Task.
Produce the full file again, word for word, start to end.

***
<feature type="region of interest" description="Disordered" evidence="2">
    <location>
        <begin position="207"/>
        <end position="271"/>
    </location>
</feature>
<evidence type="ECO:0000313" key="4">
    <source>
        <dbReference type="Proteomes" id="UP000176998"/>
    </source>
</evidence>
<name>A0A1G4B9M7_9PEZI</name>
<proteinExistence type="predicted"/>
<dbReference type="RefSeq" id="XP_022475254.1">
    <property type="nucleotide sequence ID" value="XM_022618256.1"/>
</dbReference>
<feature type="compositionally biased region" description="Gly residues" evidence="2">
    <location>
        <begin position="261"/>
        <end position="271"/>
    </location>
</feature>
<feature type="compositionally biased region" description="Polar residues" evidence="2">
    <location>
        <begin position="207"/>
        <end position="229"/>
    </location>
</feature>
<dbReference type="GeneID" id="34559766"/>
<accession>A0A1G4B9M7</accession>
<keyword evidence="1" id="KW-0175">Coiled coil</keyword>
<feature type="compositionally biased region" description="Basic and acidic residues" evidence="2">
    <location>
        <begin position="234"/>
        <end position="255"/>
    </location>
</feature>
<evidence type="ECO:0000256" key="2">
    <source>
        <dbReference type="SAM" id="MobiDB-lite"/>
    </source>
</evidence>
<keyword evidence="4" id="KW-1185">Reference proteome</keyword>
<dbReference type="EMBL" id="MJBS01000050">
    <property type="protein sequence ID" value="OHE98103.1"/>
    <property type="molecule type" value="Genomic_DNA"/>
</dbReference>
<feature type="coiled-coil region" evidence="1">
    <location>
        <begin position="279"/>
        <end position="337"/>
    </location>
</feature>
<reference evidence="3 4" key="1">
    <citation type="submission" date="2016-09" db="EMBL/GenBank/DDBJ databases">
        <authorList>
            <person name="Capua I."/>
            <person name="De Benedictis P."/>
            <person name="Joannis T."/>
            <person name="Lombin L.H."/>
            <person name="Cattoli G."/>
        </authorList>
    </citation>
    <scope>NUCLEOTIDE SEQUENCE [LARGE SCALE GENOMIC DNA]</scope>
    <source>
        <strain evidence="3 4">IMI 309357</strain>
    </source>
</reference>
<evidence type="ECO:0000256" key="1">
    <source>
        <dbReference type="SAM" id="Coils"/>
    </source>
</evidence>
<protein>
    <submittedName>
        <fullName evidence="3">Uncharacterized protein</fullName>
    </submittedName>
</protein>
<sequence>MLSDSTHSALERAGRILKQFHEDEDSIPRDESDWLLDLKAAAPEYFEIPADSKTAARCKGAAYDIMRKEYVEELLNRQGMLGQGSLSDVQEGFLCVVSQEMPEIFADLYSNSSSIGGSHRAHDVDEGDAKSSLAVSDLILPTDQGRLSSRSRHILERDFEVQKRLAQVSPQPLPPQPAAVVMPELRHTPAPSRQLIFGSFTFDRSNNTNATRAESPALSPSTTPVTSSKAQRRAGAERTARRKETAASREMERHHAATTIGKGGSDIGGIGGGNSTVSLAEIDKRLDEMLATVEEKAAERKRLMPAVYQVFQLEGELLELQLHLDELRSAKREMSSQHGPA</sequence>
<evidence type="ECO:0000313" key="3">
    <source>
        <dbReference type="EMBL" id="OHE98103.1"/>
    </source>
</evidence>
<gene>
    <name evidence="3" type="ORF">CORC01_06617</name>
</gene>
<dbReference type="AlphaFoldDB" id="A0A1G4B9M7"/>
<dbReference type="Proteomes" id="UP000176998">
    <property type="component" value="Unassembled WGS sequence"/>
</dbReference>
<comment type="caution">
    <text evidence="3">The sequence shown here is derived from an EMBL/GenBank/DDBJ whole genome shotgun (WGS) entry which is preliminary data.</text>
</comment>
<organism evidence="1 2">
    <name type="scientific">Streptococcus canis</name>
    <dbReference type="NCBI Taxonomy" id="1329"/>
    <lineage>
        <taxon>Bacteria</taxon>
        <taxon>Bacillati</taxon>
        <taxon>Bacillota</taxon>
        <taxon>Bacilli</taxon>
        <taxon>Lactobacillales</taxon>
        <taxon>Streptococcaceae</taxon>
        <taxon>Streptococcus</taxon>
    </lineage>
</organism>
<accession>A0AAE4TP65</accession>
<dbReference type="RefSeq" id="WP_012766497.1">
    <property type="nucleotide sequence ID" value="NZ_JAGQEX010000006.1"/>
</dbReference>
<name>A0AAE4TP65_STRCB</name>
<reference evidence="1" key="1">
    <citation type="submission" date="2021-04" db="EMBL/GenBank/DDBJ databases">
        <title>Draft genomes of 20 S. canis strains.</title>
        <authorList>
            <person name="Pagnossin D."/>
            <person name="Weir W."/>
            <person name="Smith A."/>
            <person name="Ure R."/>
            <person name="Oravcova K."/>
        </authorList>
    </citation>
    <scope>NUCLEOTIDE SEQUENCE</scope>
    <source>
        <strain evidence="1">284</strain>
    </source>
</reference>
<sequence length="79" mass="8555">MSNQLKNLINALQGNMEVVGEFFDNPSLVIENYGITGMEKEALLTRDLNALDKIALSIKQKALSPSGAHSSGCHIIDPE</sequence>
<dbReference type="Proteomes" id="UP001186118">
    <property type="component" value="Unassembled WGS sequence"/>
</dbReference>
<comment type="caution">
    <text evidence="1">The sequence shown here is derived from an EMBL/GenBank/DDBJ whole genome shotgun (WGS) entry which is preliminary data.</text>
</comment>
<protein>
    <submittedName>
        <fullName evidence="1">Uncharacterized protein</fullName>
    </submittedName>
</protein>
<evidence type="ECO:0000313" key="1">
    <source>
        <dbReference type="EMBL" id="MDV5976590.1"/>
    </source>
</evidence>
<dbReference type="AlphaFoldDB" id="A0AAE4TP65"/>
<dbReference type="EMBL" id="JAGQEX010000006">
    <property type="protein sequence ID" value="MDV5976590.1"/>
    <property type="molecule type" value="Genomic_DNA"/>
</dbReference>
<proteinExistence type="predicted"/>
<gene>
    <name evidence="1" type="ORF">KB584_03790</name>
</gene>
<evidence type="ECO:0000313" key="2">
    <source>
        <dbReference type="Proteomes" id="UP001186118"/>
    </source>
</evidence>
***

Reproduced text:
<feature type="region of interest" description="Disordered" evidence="2">
    <location>
        <begin position="207"/>
        <end position="271"/>
    </location>
</feature>
<evidence type="ECO:0000313" key="4">
    <source>
        <dbReference type="Proteomes" id="UP000176998"/>
    </source>
</evidence>
<name>A0A1G4B9M7_9PEZI</name>
<proteinExistence type="predicted"/>
<dbReference type="RefSeq" id="XP_022475254.1">
    <property type="nucleotide sequence ID" value="XM_022618256.1"/>
</dbReference>
<feature type="compositionally biased region" description="Gly residues" evidence="2">
    <location>
        <begin position="261"/>
        <end position="271"/>
    </location>
</feature>
<feature type="compositionally biased region" description="Polar residues" evidence="2">
    <location>
        <begin position="207"/>
        <end position="229"/>
    </location>
</feature>
<dbReference type="GeneID" id="34559766"/>
<accession>A0A1G4B9M7</accession>
<keyword evidence="1" id="KW-0175">Coiled coil</keyword>
<feature type="compositionally biased region" description="Basic and acidic residues" evidence="2">
    <location>
        <begin position="234"/>
        <end position="255"/>
    </location>
</feature>
<evidence type="ECO:0000256" key="2">
    <source>
        <dbReference type="SAM" id="MobiDB-lite"/>
    </source>
</evidence>
<keyword evidence="4" id="KW-1185">Reference proteome</keyword>
<dbReference type="EMBL" id="MJBS01000050">
    <property type="protein sequence ID" value="OHE98103.1"/>
    <property type="molecule type" value="Genomic_DNA"/>
</dbReference>
<feature type="coiled-coil region" evidence="1">
    <location>
        <begin position="279"/>
        <end position="337"/>
    </location>
</feature>
<reference evidence="3 4" key="1">
    <citation type="submission" date="2016-09" db="EMBL/GenBank/DDBJ databases">
        <authorList>
            <person name="Capua I."/>
            <person name="De Benedictis P."/>
            <person name="Joannis T."/>
            <person name="Lombin L.H."/>
            <person name="Cattoli G."/>
        </authorList>
    </citation>
    <scope>NUCLEOTIDE SEQUENCE [LARGE SCALE GENOMIC DNA]</scope>
    <source>
        <strain evidence="3 4">IMI 309357</strain>
    </source>
</reference>
<evidence type="ECO:0000256" key="1">
    <source>
        <dbReference type="SAM" id="Coils"/>
    </source>
</evidence>
<protein>
    <submittedName>
        <fullName evidence="3">Uncharacterized protein</fullName>
    </submittedName>
</protein>
<sequence>MLSDSTHSALERAGRILKQFHEDEDSIPRDESDWLLDLKAAAPEYFEIPADSKTAARCKGAAYDIMRKEYVEELLNRQGMLGQGSLSDVQEGFLCVVSQEMPEIFADLYSNSSSIGGSHRAHDVDEGDAKSSLAVSDLILPTDQGRLSSRSRHILERDFEVQKRLAQVSPQPLPPQPAAVVMPELRHTPAPSRQLIFGSFTFDRSNNTNATRAESPALSPSTTPVTSSKAQRRAGAERTARRKETAASREMERHHAATTIGKGGSDIGGIGGGNSTVSLAEIDKRLDEMLATVEEKAAERKRLMPAVYQVFQLEGELLELQLHLDELRSAKREMSSQHGPA</sequence>
<evidence type="ECO:0000313" key="3">
    <source>
        <dbReference type="EMBL" id="OHE98103.1"/>
    </source>
</evidence>
<gene>
    <name evidence="3" type="ORF">CORC01_06617</name>
</gene>
<dbReference type="AlphaFoldDB" id="A0A1G4B9M7"/>
<dbReference type="Proteomes" id="UP000176998">
    <property type="component" value="Unassembled WGS sequence"/>
</dbReference>
<comment type="caution">
    <text evidence="3">The sequence shown here is derived from an EMBL/GenBank/DDBJ whole genome shotgun (WGS) entry which is preliminary data.</text>
</comment>
<organism evidence="1 2">
    <name type="scientific">Streptococcus canis</name>
    <dbReference type="NCBI Taxonomy" id="1329"/>
    <lineage>
        <taxon>Bacteria</taxon>
        <taxon>Bacillati</taxon>
        <taxon>Bacillota</taxon>
        <taxon>Bacilli</taxon>
        <taxon>Lactobacillales</taxon>
        <taxon>Streptococcaceae</taxon>
        <taxon>Streptococcus</taxon>
    </lineage>
</organism>
<accession>A0AAE4TP65</accession>
<dbReference type="RefSeq" id="WP_012766497.1">
    <property type="nucleotide sequence ID" value="NZ_JAGQEX010000006.1"/>
</dbReference>
<name>A0AAE4TP65_STRCB</name>
<reference evidence="1" key="1">
    <citation type="submission" date="2021-04" db="EMBL/GenBank/DDBJ databases">
        <title>Draft genomes of 20 S. canis strains.</title>
        <authorList>
            <person name="Pagnossin D."/>
            <person name="Weir W."/>
            <person name="Smith A."/>
            <person name="Ure R."/>
            <person name="Oravcova K."/>
        </authorList>
    </citation>
    <scope>NUCLEOTIDE SEQUENCE</scope>
    <source>
        <strain evidence="1">284</strain>
    </source>
</reference>
<sequence length="79" mass="8555">MSNQLKNLINALQGNMEVVGEFFDNPSLVIENYGITGMEKEALLTRDLNALDKIALSIKQKALSPSGAHSSGCHIIDPE</sequence>
<dbReference type="Proteomes" id="UP001186118">
    <property type="component" value="Unassembled WGS sequence"/>
</dbReference>
<comment type="caution">
    <text evidence="1">The sequence shown here is derived from an EMBL/GenBank/DDBJ whole genome shotgun (WGS) entry which is preliminary data.</text>
</comment>
<protein>
    <submittedName>
        <fullName evidence="1">Uncharacterized protein</fullName>
    </submittedName>
</protein>
<evidence type="ECO:0000313" key="1">
    <source>
        <dbReference type="EMBL" id="MDV5976590.1"/>
    </source>
</evidence>
<dbReference type="AlphaFoldDB" id="A0AAE4TP65"/>
<dbReference type="EMBL" id="JAGQEX010000006">
    <property type="protein sequence ID" value="MDV5976590.1"/>
    <property type="molecule type" value="Genomic_DNA"/>
</dbReference>
<proteinExistence type="predicted"/>
<gene>
    <name evidence="1" type="ORF">KB584_03790</name>
</gene>
<evidence type="ECO:0000313" key="2">
    <source>
        <dbReference type="Proteomes" id="UP001186118"/>
    </source>
</evidence>